One of my family’s favorite movies (and there are many) is Remember the Titans starring Denzel Washington. It’s about how a football team for a southern high school handles integration in 1970. As the players are at camp prior to the season, they are going through all the bumps and lumps of learning to get along. In one scene, two of the defensive players — one black and one white — are having a heated discussion about the struggles on the defensive side of the ball, each one blaming the other. One lectures the other about his selfish attitude on the field, and the other responds with, “Attitude reflects leadership, captain.” Ouch.
It’s true. Even in a church setting. We need an attitude check because the attitude of leadership will impact the attitude of the fellowship. That’s the nature of leadership, isn’t it? Leaders influence the direction of others. If we are frustrated, discouraged, or discontent, then we cannot be surprised if the membership of our church seems to be the same. I had a pretty strong gut check in this area fairly recently, and I wanted to share it with you in the hopes that you also may be challenged and encouraged.
I was reading the parable of the soils again. I was led to reference it in a sermon on a different passage, but I was rereading the whole thing to be sure I was using it in context. We all like to assume we’re good soil, especially those in ministry. After all, we wouldn’t be doing this unless we felt called by and connected to Christ. With a Master’s Degree, I could get a much better paying job, so I must be in God’s will. This, by the way, was the kind of thoughts I was wrestling with that day (one of my moments of weakness for your judgment). I got to the part of the parable where Jesus says that the good soil “produces a crop a hundred, sixty, or thirty times what was sown” and that is when God hit me with a little conviction.
I want to be that soil that produces a hundred times what was sown. Don’t we all? Bigger is better, right? If we’re really faithful, we’ll be more fruitful. But what if I’m appointed to produce thirty? Will I be grateful for that thirty? Will I be as zealous and faithful to produce thirty as I would be if I were the sixty or a hundred? If the answer is “no,” then there is a problem at the fundamental level of my faith — I’m no better than the “wicked, lazy servant” who buried his talent in the ground. Do I gauge success by faithfulness, or by results? Are results under my authority, or God’s? Don’t get me wrong, I want to spend myself for the cause of Christ and be as faithful and productive as I can be. The question is, will I take my foot off the gas and mail it in if I don’t get the results I expect, or will I remain fervent in surrender and joyful in obedience regardless?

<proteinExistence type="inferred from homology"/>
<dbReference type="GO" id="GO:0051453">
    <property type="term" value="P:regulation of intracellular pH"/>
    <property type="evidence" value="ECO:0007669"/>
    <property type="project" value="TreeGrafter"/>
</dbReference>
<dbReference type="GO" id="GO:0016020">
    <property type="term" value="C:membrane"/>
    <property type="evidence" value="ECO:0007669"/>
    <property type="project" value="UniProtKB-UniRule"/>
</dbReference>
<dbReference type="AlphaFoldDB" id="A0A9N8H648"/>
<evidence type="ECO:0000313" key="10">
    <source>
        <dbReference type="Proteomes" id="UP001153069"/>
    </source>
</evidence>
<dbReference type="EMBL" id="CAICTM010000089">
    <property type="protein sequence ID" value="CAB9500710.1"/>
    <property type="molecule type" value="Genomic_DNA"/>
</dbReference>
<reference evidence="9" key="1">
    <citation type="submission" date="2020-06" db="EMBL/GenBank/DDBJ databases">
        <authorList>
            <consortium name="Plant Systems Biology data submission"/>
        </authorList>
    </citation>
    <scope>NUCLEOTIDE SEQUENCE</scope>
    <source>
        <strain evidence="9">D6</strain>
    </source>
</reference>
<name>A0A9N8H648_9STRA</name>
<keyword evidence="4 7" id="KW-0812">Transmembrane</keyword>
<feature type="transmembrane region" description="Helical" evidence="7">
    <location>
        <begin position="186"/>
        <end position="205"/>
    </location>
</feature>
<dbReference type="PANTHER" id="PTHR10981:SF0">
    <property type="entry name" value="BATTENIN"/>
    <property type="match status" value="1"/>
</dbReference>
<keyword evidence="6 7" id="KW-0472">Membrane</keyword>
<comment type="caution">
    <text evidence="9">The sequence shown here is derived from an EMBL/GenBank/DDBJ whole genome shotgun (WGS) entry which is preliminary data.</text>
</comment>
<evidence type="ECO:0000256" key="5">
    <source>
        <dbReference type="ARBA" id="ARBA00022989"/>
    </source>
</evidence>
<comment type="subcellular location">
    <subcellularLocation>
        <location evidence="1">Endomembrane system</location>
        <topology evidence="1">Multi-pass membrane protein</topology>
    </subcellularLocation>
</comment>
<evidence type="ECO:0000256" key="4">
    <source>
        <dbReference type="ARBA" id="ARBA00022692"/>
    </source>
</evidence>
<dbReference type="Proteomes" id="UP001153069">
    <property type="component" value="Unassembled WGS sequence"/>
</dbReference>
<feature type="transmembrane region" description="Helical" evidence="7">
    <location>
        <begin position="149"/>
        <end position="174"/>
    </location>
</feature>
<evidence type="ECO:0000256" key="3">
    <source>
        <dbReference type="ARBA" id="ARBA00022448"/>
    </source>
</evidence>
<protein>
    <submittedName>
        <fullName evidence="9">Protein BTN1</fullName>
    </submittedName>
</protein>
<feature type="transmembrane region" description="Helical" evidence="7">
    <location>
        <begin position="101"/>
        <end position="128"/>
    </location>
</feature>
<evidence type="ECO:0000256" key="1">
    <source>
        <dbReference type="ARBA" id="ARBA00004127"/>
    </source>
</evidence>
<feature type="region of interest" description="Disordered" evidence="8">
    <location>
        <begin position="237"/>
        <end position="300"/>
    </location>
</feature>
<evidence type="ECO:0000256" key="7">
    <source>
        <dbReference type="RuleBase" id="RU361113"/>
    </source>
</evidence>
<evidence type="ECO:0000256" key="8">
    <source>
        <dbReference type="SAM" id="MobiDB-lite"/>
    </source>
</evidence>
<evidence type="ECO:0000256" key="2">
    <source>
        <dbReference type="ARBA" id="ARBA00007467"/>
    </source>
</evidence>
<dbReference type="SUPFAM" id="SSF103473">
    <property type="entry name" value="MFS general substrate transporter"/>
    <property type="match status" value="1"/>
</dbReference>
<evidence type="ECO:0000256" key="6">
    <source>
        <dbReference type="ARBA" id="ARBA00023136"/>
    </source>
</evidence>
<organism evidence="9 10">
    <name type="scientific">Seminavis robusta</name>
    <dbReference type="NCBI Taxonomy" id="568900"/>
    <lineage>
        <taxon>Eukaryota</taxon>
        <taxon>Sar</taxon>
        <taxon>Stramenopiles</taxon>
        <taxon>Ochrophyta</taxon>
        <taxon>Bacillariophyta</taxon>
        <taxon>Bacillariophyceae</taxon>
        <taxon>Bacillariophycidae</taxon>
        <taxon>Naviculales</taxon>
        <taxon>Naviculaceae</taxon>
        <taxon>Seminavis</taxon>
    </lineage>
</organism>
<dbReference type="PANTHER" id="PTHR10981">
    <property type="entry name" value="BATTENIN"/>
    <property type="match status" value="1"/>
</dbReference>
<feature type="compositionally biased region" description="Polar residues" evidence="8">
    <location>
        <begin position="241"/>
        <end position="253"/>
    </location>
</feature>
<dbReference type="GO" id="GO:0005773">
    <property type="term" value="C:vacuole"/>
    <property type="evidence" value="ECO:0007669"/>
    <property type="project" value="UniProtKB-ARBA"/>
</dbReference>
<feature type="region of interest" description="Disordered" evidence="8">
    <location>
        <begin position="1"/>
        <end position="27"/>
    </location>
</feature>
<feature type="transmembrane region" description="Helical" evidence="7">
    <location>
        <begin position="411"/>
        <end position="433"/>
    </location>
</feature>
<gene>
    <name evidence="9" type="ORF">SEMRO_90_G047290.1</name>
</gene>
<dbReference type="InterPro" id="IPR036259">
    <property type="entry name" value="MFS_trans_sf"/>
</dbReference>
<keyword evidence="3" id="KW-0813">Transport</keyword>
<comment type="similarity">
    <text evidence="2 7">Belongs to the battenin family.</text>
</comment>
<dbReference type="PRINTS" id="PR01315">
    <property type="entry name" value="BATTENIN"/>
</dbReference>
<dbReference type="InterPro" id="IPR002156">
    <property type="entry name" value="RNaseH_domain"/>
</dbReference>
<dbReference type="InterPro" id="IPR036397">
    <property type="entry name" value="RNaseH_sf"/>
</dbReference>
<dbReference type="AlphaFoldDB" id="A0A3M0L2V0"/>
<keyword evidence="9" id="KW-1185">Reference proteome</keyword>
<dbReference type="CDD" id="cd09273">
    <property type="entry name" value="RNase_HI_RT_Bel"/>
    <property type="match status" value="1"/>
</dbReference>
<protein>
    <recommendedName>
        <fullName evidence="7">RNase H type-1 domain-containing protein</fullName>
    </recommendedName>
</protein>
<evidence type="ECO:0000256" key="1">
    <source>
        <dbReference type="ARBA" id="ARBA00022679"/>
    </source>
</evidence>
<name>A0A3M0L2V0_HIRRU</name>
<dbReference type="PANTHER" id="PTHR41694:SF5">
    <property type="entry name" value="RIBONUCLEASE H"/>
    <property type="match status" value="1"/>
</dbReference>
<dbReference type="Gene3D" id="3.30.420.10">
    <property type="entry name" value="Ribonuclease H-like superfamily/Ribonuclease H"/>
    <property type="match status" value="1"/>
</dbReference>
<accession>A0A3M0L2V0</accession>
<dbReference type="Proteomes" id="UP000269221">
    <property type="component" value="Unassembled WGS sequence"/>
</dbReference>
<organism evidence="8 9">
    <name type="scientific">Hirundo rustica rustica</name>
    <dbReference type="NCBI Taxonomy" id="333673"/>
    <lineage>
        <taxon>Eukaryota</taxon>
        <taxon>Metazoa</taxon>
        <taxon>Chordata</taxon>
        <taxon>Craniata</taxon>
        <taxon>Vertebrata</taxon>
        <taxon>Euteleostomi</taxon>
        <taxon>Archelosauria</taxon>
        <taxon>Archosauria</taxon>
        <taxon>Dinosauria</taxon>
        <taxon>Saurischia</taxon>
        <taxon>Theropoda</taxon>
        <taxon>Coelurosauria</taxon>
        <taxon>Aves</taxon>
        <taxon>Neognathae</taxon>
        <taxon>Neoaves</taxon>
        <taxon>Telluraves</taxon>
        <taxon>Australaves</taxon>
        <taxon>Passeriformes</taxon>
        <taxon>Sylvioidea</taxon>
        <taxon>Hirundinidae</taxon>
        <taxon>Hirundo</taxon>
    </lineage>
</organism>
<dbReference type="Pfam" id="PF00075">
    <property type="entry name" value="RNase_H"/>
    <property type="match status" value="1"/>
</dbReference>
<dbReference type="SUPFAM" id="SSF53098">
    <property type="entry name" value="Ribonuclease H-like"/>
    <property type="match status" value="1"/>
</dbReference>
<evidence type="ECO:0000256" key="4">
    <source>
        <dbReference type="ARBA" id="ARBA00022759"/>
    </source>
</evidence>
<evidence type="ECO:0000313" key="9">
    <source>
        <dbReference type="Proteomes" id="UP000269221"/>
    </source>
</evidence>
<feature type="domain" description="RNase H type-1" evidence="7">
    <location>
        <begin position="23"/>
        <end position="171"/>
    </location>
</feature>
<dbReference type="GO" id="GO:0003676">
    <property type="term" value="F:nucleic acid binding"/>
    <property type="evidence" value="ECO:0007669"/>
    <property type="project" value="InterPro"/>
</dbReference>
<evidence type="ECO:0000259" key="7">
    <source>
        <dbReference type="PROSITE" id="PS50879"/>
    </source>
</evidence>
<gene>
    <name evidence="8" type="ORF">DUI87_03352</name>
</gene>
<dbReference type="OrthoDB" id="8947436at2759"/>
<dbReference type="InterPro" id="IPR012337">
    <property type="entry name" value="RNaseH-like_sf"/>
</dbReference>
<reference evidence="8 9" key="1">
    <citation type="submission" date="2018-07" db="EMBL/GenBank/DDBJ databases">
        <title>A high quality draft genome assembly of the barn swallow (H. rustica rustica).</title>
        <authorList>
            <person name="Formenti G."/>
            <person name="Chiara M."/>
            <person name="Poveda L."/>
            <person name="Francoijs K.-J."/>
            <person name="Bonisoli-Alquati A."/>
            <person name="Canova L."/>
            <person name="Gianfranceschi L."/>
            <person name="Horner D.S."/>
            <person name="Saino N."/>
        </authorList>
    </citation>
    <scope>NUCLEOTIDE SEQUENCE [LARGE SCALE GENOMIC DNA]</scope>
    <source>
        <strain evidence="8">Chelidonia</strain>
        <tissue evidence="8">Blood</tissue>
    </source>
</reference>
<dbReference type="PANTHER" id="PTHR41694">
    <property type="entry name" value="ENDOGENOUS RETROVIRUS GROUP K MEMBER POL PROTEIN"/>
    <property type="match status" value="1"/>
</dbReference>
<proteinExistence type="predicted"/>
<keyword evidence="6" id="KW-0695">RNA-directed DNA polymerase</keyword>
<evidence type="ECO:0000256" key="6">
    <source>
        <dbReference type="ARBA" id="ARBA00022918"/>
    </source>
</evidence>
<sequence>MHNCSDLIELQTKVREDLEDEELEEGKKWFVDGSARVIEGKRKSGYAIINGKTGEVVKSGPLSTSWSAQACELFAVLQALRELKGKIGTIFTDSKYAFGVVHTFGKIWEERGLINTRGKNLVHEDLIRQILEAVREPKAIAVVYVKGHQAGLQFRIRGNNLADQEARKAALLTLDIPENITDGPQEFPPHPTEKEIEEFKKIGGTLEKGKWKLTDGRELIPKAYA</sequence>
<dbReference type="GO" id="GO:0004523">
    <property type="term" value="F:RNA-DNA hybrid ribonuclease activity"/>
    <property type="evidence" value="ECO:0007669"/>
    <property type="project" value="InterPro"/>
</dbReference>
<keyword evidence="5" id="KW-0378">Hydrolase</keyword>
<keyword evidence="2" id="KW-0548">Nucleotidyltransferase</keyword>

Maybe this is a question you need to ask yourself too. If your ministry seems to lack vitality and enthusiasm, then maybe the attitude of your church reflects that of leadership. If so, then maybe some confession and true repentance is in order. Let me be clear here: resolving to do better and vowing to change is not confession and it certainly isn’t repentance. It’s the idolatry of relying on self. Anything good in us comes from God. We need to receive from him, not pull ourselves up by our bootstraps. You won’t find a single scripture that suggests that. Confession is to agree with God (homolegeo – “I say the same”) and to repent is to turn away or change course. In this case, we are turning away from ourselves. Accept these gifts, position yourself to be transformed by the renewing of your mind, and receive from God a new vision and attitude from which you can lead the people of God whom he has entrusted to you.